Feeling very at home in the cooler climates of the hills we decided to spend some time in the hill stations of Coonoor and Ooty. Both are filled with tea plantations, towering pine trees, lots of chocolate shops, and stalls selling jumpers and coats.
We started with Coonoor, Ooty’s smaller, but equally beautiful (and less touristy) younger sister. Staying just outside the busy town allowed us easy access to endless walks among the tea plantations where, like Kodaikanal, the views did not disappoint.
On day one we made the 6km hilly walk to Lamb’s Rock, a view point that looks out over the Nigrili hills. To our surprise we had to pay to get to the viewing station…this seemed a little ridiculous to us and we agreed that the views from the walk were plenty impressive enough.
Feeling pretty walked out, and with James enduring a Birkenstock blister, we made our way back towards the town. After a slight wrong turn (mysteriously found by James) we stumbled upon our first pub in India. Suddenly we felt wide awake and spent the afternoon (and evening) enjoying a few Kingfishers.
The following day we decided it was best to take it easy on the hiking, so instead spent some time wandering down into Coonoor’s town centre. An easy amble downhill, it was great to just take in the daily life, and to avoid the inevitable selfie requests that we receive in the tourist destinations.
While happily wandering, the heavens all of a sudden opened with a deluge of monsoon-like rain. Having no other option, we took shelter under an archway with what seemed to be, most of the town’s goats!
Once the rain eased we left our new found goat friends and headed for the local markets. Like all other Indian markets the stalls were hap-hazard, colourful, repetitive and a joy to walk around.
Feeling refreshed, the following day we paid a visit to the much raved about Sim Park. The online description promised a peaceful walk through luscious flower beds and exotic flora, but unfortunately it did not deliver. Instead, we were asked for selfies every five minutes, and the only flowers we saw were those giant daisies we get in England. I didn’t take many pictures, but I thought these giant leaves were quite cool!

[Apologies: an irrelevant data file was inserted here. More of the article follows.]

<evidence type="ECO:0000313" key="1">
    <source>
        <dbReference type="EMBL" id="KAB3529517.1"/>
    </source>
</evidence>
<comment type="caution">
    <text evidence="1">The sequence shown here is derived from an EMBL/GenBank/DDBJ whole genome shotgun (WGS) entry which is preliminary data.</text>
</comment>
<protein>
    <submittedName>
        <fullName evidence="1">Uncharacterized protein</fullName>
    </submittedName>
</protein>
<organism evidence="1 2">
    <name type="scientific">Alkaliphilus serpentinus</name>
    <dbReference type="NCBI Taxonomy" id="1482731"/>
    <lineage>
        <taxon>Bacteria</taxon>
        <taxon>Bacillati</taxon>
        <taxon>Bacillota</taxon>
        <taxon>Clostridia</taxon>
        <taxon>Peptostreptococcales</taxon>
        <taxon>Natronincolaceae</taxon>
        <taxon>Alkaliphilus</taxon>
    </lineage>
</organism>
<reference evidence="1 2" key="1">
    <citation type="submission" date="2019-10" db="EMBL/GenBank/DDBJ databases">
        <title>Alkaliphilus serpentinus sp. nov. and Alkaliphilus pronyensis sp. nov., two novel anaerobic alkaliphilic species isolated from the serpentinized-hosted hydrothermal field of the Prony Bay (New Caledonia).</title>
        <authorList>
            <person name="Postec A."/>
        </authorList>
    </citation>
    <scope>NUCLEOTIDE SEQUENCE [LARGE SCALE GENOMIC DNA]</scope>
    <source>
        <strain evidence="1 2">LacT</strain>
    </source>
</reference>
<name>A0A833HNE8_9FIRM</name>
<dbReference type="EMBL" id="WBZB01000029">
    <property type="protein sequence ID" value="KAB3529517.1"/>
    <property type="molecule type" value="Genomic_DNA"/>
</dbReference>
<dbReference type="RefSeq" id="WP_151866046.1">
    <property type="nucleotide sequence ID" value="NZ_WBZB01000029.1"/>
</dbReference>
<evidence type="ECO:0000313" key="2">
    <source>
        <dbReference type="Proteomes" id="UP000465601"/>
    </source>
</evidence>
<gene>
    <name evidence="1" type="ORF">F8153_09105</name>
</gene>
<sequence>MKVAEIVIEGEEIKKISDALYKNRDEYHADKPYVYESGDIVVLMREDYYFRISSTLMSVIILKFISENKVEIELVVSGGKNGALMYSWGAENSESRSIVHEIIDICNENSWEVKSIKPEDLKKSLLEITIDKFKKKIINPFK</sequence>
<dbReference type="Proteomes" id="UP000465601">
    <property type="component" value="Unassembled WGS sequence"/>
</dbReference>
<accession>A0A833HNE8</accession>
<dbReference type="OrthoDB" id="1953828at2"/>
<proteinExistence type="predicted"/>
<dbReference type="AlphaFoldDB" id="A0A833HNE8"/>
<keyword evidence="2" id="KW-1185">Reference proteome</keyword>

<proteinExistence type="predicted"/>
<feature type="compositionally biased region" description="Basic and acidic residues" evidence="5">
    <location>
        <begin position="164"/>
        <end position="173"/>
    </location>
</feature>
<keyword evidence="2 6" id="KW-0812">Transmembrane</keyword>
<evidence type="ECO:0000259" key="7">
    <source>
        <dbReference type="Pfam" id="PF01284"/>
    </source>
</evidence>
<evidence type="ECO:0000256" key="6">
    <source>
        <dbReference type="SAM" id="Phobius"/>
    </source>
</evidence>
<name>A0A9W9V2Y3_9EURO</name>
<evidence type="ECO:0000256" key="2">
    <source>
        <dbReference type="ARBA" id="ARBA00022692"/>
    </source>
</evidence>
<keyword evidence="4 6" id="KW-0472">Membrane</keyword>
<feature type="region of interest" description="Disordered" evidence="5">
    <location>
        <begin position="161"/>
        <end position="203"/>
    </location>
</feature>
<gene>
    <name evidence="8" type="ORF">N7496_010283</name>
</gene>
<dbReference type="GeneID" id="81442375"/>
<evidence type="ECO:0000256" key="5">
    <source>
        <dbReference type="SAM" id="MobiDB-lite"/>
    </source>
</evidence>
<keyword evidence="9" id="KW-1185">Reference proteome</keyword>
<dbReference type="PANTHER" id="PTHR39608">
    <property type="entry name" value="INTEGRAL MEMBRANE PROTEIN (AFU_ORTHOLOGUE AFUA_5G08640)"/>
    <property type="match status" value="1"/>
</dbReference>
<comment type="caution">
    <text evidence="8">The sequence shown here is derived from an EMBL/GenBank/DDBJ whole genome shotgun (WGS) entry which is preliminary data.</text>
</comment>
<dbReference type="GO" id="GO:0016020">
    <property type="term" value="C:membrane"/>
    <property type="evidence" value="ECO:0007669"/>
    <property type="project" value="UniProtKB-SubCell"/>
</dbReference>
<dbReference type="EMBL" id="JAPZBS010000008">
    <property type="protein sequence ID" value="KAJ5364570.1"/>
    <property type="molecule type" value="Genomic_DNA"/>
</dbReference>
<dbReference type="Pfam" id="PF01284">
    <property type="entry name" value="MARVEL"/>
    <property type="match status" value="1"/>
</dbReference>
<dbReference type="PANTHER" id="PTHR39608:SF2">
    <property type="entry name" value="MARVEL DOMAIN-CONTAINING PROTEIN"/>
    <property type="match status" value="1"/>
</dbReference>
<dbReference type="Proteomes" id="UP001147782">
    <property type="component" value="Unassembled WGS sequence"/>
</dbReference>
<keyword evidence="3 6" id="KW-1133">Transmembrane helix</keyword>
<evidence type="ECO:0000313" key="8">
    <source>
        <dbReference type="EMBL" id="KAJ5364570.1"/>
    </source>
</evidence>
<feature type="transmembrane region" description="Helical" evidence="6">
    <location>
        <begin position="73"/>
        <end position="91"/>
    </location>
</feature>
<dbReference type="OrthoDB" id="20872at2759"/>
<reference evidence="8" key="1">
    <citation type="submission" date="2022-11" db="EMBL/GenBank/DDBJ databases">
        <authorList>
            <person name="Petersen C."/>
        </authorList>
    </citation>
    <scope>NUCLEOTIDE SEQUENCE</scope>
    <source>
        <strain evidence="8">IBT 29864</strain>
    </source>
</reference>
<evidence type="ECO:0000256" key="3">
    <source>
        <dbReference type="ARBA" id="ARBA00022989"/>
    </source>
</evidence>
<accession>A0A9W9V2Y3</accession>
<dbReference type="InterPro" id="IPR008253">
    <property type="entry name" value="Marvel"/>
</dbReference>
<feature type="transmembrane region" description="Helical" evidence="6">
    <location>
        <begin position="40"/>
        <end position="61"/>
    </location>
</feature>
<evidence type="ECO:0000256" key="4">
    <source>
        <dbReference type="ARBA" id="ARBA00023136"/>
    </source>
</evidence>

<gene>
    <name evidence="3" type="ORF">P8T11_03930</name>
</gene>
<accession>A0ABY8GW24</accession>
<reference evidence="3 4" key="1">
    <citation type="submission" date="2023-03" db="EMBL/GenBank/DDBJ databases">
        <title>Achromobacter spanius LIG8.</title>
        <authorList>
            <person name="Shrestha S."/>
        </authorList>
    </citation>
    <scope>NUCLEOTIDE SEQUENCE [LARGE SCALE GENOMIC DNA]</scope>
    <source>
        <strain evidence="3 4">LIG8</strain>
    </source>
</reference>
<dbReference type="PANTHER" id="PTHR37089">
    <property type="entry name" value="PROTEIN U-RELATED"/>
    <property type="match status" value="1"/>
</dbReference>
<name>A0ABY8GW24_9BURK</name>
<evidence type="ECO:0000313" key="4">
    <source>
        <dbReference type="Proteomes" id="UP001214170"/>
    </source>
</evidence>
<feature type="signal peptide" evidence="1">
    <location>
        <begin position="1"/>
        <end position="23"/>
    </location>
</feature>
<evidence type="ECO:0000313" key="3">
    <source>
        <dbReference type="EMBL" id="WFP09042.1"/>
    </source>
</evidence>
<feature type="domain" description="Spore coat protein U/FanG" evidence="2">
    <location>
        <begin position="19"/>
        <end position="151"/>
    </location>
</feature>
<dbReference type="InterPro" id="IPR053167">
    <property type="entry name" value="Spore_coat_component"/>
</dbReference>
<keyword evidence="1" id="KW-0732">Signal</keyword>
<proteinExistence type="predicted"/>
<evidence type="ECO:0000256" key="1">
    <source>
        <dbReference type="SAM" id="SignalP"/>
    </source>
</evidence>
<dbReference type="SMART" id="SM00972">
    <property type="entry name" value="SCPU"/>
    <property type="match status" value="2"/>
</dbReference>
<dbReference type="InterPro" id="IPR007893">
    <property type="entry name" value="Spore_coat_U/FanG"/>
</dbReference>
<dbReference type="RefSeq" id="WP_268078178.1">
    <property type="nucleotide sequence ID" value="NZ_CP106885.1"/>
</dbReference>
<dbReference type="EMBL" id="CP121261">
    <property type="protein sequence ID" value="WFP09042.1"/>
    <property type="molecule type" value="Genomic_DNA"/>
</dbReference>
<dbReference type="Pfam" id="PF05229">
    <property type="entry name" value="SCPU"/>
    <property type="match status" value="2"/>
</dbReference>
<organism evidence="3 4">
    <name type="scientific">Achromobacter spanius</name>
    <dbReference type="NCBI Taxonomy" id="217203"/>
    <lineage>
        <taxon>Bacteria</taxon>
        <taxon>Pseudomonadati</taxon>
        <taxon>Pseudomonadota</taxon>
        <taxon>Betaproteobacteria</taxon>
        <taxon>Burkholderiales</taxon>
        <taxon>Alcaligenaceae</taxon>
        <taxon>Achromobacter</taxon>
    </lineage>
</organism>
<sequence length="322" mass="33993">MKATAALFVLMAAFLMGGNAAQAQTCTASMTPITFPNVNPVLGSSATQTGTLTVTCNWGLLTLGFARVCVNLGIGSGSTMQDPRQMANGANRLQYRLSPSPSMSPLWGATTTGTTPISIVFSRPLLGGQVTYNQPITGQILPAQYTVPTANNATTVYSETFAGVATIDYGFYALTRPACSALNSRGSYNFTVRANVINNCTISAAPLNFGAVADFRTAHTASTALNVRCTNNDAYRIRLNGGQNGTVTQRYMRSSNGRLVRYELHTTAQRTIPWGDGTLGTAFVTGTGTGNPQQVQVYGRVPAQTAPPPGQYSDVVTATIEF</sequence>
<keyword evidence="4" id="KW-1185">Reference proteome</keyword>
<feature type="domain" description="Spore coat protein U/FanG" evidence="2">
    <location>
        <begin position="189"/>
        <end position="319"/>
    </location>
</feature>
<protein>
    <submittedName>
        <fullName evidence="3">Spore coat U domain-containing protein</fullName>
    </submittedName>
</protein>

When we left the park, to our surprise we found loads of elaboratelyy decorated tuk tuks, cars, and open back jeeps zooming past us. A local informed us that it was the celebration of Ganesh’s birthday, and that many Hindu people bring statues of Ganesh through the town and out to the lakes for a special ceremony. it was a real treat to witness the spectacular birthday part celebrations, and even the drizzly weather couldn’t hold back the colourful festivities.
After a really great four days in accommodation that felt like home, we were quite sad to leave Coonoor, but excited for the picturesque train journey that would take us to Ooty.
Ooty is known as the Queen of hill stations, and the busy train station and built up town in all corners of the hills immediately gives you this impression. We were staying away from the central bus and train stations, and with the hills interrupting the sprawl of a normal city, Ooty feels more like a collection of small towns among the hills, something we really liked.
Like the rest of our time in the hill stations we spent most of our time wandering in the markets and away from the madness in the Nature Reserves (we spotted no tigers unfortunately/fortunately!)
After a couple of nights in Ooty, our twelve day stay in the hill stations of the Western Ghats came to an end and we headed back down the mountain towards Mysore the next day.